Garner on analysis: beginning, middle, end
Bryan Garner on beginnings, middles, and ends in analytical legal writing:
In analytical and persuasive writing, you need a beginning, a middle, and an end.
The ideal introduction concisely states the exact points at issue. Stripped of all extraneous matter, the intro serves as an executive summary: it places the essential ideas before the reader.
* * *
Each part of the middle will be organized to do the following:
That's the basic way to organize the argument for each issue.
- Elaborate the legal premises embedded in the issue statement.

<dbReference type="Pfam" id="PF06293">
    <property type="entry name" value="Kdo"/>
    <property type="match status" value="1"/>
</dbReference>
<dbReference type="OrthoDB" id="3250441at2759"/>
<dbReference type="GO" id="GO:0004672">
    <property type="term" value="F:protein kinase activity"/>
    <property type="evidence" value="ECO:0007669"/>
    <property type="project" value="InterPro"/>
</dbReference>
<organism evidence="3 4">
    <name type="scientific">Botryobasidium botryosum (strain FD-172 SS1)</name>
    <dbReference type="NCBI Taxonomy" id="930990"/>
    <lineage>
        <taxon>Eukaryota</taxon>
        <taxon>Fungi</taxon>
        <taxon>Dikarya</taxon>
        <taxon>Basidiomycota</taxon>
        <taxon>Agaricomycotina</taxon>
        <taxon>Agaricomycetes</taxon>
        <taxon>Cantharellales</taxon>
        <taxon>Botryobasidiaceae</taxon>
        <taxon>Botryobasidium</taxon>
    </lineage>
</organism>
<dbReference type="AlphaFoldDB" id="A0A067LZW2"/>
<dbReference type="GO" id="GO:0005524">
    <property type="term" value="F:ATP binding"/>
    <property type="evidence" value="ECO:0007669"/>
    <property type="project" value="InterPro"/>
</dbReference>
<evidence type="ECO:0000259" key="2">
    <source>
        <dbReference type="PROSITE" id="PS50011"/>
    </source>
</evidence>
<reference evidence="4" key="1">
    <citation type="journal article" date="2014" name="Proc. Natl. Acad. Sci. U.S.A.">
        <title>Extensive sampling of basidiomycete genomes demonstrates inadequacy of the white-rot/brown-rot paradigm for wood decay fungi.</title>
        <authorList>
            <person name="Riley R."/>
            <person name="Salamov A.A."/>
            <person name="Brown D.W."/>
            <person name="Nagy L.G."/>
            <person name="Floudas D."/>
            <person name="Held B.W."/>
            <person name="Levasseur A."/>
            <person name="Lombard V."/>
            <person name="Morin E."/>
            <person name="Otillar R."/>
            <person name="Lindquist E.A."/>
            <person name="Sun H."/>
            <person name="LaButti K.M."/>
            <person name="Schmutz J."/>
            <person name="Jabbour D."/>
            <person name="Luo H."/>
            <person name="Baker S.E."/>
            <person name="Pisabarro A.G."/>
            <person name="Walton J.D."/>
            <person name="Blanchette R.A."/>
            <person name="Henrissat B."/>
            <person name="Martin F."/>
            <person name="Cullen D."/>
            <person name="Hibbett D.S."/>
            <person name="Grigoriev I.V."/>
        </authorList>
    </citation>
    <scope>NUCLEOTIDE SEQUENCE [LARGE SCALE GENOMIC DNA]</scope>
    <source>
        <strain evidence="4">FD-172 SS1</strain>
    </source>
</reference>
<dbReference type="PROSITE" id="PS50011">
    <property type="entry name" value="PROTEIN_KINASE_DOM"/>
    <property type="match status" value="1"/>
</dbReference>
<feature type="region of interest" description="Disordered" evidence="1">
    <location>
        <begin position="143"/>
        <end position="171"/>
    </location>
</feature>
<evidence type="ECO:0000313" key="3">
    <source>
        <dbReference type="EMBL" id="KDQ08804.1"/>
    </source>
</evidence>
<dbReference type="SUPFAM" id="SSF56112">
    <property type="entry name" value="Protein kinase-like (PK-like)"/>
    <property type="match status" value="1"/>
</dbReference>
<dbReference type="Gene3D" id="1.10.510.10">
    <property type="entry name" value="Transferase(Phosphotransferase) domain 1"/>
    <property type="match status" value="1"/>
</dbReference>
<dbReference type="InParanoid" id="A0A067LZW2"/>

- Show how the factual points fit into the legal premises.
- Deal with counterarguments.
- Drive the point home with an additional reason or set of reasons.
* * *
The conclusion should briefly sum up the argument.
Bryan A. Garner, Legal Writing in Plain English: A Text With Exercises 55-56 (U. Chicago Press 2000).